A great paycheck might have been enough to motivate workers to perform at their best and stay loyal in the past. Now, though, employees and freelancers want more. In this article, Adam Ferrari, Ferrari Energy CEO, explains how and why leaders should strive to provide workers a sense of purpose.
Largely the reason employees no longer subscribe to the “I’ll work for the same company for 30 years then leave with a gold watch engraved with my name and company logo” paradigm is that they have been conditioned to expect more out of life than their parents might have. People now realize that if they want to achieve a higher level of life satisfaction, they must find fulfillment in their work. This realization is a good thing for employers.
As an employer, you will benefit from this search for a purpose in life. A sense of purpose will be a significant contributor to whether or not your employees enjoy their work. If they enjoy their work, they will be more productive, stay with the company longer, and be more likely to contribute innovative and creative ideas. It’s all about attitude, and attitude must be cultivated.
Whether true or not, the oft-told story of a conversation John F. Kennedy had during a visit to the NASA Space Center in 1962 is illustrative of how this vital principle works. It is said that President Kennedy took a wrong turn during his visit to the Space Center and ended up in a service corridor. Upon encountering a gentleman cleaning his mop, Kennedy said, “Hi, I’m Jack Kennedy. What do you do here?” The man replied, “Well, Mr. President, I’m helping put a man on the moon.”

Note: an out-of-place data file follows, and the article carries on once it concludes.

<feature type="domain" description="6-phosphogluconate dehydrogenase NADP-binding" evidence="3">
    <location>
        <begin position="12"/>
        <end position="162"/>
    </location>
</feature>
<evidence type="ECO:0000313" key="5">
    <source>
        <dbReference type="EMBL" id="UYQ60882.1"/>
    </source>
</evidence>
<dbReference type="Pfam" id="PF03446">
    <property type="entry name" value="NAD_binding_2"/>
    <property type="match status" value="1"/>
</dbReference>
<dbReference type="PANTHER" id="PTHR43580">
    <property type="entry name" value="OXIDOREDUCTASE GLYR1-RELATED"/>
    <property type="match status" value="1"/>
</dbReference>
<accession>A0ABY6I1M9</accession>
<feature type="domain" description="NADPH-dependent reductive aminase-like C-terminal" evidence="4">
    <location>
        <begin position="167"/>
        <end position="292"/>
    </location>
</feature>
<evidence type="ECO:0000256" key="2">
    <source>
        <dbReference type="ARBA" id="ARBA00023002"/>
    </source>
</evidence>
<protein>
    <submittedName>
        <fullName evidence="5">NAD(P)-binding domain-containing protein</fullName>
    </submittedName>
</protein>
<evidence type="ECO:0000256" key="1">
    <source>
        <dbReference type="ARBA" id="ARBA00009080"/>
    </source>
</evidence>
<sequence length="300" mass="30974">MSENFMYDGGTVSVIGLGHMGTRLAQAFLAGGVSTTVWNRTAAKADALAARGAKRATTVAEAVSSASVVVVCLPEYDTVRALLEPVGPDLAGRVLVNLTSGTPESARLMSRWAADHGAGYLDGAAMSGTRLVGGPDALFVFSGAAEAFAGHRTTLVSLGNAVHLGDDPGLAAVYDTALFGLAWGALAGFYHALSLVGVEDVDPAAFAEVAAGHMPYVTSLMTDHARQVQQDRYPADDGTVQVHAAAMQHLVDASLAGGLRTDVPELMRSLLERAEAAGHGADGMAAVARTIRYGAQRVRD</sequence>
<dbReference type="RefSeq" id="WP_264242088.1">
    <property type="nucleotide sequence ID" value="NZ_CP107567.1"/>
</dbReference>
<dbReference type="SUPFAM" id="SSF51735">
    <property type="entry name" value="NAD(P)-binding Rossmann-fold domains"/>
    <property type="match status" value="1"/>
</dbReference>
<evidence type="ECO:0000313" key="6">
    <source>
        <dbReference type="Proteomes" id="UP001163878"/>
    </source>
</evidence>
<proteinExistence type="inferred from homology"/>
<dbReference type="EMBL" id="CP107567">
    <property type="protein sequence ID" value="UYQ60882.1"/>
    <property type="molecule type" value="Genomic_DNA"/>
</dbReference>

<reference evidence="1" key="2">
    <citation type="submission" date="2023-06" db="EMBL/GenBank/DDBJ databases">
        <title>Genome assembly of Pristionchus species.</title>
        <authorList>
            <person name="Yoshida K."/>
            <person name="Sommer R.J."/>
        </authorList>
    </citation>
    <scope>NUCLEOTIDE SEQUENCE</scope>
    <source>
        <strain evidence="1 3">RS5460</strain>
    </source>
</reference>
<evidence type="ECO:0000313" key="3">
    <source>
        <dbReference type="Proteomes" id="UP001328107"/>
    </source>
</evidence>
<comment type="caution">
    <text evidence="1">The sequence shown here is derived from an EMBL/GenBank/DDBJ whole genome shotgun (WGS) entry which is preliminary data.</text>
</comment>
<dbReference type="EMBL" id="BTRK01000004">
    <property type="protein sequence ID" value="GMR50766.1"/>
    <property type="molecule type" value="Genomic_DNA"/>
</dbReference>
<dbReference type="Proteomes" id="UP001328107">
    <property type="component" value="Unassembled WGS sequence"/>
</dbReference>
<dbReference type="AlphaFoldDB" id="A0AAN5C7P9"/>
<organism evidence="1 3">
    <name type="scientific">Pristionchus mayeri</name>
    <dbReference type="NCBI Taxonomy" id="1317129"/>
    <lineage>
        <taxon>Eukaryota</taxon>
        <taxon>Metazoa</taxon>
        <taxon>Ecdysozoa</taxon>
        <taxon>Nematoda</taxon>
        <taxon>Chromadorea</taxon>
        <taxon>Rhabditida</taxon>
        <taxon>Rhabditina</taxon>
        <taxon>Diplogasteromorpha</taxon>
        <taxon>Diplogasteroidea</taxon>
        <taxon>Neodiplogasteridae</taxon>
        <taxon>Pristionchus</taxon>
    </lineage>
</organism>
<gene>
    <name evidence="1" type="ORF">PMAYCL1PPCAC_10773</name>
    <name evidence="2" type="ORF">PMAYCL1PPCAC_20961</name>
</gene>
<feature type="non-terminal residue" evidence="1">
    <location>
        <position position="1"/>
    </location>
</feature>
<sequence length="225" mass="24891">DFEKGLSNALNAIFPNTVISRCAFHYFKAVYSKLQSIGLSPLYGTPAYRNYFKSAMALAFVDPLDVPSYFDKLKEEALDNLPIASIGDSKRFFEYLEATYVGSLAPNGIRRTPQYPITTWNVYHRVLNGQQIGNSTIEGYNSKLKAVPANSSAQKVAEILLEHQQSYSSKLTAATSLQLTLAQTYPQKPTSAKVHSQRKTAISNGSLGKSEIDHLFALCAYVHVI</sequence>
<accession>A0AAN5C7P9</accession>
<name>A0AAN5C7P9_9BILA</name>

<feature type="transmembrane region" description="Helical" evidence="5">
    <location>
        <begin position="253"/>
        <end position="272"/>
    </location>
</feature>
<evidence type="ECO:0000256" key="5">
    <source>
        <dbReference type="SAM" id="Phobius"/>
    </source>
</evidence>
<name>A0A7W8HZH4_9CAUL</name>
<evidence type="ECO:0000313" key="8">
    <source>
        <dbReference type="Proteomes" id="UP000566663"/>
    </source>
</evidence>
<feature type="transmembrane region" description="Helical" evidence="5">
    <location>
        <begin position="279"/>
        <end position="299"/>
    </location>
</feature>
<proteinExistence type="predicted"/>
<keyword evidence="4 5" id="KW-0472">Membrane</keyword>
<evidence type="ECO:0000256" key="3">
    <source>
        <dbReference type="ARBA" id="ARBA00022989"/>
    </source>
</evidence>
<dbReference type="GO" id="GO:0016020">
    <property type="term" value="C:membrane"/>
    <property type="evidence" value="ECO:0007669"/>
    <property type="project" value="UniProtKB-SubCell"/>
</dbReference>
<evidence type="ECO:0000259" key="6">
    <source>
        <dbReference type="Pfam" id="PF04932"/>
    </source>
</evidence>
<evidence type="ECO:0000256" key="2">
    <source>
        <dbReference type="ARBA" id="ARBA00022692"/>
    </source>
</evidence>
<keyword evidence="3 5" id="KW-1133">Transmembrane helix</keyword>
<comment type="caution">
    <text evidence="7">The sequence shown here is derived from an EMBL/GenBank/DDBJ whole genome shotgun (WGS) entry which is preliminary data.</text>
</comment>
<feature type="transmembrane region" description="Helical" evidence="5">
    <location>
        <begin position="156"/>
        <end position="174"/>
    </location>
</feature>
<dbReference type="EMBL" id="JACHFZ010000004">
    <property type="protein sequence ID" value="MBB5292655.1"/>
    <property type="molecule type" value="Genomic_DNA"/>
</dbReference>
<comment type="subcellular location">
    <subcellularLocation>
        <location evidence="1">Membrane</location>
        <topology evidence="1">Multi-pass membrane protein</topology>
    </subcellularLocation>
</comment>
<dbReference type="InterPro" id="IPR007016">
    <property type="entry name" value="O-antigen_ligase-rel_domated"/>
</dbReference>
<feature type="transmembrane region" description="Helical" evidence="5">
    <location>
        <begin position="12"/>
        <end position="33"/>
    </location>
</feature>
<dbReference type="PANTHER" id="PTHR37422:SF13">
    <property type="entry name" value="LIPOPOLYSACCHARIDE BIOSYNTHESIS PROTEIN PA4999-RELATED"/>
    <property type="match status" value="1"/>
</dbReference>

A man with a mop that feels he is contributing to the space race has likely been told on more than one occasion that every contribution matters and that without everyone’s best efforts, the entire team fails. This is the kind of attitude that today’s employers should strive to cultivate in modern employees.
Emphasizing “why” a job within your organization needs to be done over “what” needs to be done will bring the focus squarely on the task’s purpose. If an employee clearly understands that even the smallest amount of dirt and grime can foul up the electronics that guide a rocket ship, the employee will have a purpose in cleaning the floors.
Recognizing a job well done, no matter how insignificant to the grand scheme of things a task is, will convey an important message. If you only congratulate the top salespeople, it will be difficult for critical support staff to find their sense of purpose. If leadership shows that they believe every job is essential to the organization’s overall success, employees will believe it too.
Never limit the growth potential of your employees. In contrast to the outdated Peter Principle, there are worse things for an organization than having employees promoted to a level that stretches their competence limits. One of those worse things is to have employees that feel trapped beneath their potential and find no purpose or satisfaction in their work.